How to construct zero-knowledge proof systems for NP
Webpage for a paper by Oded Goldreich, Silvio Micali
and Avi Wigderson
Material available on-line
Zero-Knowledge: A Tutorial (2002)
and a PR poster (2003).
Zero-knowledge proofs are probabilistic and interactive proofs that
efficiently demonstrate membership in the language
without conveying any additional knowledge.
The wide applicability of zero-knowledge was demonstrated
in Proofs that Yield Nothing But their Validity
or All Languages in NP have Zero-Knowledge Proofs,
coauthored by Goldreich, Micali and Wigderson [JACM, July 1991].
- It is shown that Graph Isomorphism and Graph Non-Isomorphism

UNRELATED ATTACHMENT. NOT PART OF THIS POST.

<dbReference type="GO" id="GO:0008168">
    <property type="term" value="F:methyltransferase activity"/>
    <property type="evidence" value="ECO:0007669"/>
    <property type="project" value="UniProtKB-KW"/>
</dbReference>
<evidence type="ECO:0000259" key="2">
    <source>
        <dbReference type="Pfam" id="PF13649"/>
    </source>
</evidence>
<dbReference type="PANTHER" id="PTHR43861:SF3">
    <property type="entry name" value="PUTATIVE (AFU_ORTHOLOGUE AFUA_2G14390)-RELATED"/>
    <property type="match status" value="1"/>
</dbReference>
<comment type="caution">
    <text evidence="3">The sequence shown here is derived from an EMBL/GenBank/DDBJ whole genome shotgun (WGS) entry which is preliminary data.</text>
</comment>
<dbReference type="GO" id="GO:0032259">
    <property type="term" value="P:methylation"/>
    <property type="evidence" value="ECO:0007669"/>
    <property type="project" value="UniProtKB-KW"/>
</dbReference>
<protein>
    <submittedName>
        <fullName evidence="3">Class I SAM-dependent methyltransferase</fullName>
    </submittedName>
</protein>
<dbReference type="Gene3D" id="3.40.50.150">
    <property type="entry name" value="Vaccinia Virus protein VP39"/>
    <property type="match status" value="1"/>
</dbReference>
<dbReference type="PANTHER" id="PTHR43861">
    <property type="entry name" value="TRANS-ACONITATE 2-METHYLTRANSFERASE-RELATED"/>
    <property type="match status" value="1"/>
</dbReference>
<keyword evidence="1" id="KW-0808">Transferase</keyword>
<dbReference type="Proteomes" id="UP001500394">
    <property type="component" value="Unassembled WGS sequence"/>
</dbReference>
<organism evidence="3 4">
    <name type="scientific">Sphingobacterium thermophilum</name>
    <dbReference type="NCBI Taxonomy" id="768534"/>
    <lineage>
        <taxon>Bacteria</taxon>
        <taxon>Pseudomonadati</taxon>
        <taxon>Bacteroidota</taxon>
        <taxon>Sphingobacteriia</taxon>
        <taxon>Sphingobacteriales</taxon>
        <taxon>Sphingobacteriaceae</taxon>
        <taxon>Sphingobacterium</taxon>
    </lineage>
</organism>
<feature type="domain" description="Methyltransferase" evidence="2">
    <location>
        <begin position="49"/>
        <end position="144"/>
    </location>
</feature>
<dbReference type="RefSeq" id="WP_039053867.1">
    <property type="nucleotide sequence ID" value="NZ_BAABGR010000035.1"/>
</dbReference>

have (perfect) zero-knowledge proof systems.
All previously known zero-knowledge proofs were for sets related
to number theory, and furthermore GNI was the first set not known
to be in NP that was shown to have an interactive proof system.
- Assuming the existence of one-way functions,
it is shown that every language in NP
has a zero-knowledge proof system.
Only few sets were known before to have zero-knowledge proofs
and so the utility of zero-knowledge was previously restricted to
some special cases. In contrast, this result asserts that
zero-knowledge exist for any statement having an NP-proof.
The dramatic effect of this result on the design of cryptographic
protocols is demonstrated in another paper of the same authors;
see webpage on
How to Solve any Multi-Party Protocol Problem.
Back to Oded Goldreich's homepage.